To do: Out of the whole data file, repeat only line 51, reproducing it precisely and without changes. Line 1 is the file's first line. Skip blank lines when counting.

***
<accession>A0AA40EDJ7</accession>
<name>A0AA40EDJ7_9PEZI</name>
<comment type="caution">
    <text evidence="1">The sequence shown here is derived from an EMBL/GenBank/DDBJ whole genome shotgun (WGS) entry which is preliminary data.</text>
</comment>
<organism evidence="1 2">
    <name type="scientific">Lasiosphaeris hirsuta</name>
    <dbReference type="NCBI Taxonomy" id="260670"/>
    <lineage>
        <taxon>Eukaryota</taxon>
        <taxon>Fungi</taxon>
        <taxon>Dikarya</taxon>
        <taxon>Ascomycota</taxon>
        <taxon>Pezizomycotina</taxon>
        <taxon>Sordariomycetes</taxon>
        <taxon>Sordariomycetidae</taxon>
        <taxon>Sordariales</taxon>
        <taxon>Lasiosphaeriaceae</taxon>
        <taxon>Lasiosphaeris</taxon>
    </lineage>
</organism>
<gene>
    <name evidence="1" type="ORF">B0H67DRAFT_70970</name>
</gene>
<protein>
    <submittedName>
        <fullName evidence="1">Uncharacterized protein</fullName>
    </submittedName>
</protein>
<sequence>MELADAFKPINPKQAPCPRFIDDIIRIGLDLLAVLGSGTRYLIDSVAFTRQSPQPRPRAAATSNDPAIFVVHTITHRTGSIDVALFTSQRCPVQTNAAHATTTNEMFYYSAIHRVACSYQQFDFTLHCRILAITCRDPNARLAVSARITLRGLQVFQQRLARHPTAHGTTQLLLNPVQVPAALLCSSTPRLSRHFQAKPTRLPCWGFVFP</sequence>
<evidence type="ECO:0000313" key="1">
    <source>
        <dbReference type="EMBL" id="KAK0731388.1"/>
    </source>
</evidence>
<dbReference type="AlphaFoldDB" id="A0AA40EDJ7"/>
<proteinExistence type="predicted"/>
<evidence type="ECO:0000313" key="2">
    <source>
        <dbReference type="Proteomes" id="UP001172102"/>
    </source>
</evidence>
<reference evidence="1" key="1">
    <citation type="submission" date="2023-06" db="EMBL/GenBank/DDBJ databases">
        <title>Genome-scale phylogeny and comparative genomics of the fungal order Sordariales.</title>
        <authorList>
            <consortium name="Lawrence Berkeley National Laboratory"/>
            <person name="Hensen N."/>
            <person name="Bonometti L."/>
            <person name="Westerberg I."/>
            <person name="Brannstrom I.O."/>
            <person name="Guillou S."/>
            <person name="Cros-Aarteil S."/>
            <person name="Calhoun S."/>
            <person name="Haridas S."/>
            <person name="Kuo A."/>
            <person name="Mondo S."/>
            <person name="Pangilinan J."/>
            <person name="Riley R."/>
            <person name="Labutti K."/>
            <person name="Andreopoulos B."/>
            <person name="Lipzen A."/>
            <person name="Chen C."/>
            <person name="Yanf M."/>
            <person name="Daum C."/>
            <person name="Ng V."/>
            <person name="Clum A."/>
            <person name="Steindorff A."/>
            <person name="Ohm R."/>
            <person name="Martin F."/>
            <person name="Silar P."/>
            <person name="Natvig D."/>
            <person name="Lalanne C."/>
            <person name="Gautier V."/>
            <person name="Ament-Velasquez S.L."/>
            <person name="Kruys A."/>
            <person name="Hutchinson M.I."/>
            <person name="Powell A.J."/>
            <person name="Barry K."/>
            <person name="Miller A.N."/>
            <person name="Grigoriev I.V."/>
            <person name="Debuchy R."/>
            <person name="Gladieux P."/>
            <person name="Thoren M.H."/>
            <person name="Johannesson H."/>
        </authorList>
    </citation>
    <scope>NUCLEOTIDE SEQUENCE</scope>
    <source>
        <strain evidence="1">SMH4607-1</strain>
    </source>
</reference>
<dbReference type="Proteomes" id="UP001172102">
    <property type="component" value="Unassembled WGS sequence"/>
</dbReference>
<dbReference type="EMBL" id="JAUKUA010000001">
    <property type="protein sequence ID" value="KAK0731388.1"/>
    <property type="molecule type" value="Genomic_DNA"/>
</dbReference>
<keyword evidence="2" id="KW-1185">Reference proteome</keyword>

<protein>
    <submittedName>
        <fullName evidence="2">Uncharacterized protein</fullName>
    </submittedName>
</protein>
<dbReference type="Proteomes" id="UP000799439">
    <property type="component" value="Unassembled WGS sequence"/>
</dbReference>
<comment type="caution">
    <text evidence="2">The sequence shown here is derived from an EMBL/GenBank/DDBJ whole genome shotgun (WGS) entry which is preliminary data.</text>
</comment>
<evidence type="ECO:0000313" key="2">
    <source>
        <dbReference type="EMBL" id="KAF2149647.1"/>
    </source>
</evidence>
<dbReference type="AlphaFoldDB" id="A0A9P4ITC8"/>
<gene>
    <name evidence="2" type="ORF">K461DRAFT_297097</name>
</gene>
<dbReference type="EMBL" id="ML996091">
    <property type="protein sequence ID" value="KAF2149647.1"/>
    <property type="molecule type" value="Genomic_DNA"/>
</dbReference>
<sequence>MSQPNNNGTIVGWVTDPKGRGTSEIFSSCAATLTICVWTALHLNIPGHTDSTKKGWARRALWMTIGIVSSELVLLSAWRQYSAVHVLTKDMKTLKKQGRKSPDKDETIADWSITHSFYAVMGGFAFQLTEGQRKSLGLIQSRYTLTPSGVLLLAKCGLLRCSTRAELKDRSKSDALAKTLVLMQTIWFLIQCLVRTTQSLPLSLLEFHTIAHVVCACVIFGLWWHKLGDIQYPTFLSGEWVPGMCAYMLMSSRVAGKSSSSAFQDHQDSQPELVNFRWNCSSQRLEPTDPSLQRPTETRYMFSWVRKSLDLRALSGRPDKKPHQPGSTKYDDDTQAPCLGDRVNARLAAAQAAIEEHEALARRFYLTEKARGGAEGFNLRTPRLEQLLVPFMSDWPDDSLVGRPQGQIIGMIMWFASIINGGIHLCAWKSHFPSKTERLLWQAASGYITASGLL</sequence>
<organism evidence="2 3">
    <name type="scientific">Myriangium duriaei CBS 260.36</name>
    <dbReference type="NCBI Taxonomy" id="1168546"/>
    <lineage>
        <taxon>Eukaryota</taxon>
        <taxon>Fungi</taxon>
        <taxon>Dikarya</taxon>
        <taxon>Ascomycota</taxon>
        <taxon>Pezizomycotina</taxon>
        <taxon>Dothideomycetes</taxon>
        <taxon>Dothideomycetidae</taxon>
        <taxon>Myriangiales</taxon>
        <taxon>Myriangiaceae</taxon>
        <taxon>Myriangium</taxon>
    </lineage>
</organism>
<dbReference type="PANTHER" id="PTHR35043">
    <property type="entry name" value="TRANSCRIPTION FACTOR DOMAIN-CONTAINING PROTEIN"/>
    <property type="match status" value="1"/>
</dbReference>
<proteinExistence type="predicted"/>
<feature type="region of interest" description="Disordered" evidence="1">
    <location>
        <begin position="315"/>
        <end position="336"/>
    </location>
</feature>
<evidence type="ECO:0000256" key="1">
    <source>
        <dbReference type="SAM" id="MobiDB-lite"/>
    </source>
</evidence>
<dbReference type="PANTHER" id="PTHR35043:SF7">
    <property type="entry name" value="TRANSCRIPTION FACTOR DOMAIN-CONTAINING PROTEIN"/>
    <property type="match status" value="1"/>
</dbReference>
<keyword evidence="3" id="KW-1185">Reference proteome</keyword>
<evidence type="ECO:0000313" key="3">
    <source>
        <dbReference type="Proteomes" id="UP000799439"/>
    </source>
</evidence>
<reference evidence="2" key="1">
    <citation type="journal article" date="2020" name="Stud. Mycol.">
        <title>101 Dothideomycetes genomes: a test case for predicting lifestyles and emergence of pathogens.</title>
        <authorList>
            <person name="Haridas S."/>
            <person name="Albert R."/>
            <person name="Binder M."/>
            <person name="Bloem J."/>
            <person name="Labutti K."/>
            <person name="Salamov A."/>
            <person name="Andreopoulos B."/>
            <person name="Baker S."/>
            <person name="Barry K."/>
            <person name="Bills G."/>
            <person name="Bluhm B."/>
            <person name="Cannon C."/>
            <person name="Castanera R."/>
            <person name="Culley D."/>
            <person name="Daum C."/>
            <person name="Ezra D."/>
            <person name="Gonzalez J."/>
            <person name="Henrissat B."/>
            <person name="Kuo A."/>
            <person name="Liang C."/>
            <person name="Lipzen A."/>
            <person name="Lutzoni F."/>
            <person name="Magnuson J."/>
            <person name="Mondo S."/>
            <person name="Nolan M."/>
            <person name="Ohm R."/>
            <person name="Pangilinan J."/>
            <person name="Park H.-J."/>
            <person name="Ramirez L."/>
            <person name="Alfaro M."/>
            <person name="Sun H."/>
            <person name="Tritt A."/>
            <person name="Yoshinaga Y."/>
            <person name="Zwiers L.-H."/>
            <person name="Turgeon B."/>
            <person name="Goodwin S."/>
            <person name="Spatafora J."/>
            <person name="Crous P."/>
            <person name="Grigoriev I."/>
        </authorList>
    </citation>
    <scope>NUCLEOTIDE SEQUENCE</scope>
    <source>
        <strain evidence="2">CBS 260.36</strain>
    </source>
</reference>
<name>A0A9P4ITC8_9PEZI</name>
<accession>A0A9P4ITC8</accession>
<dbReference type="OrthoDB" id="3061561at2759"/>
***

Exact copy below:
            <person name="Brannstrom I.O."/>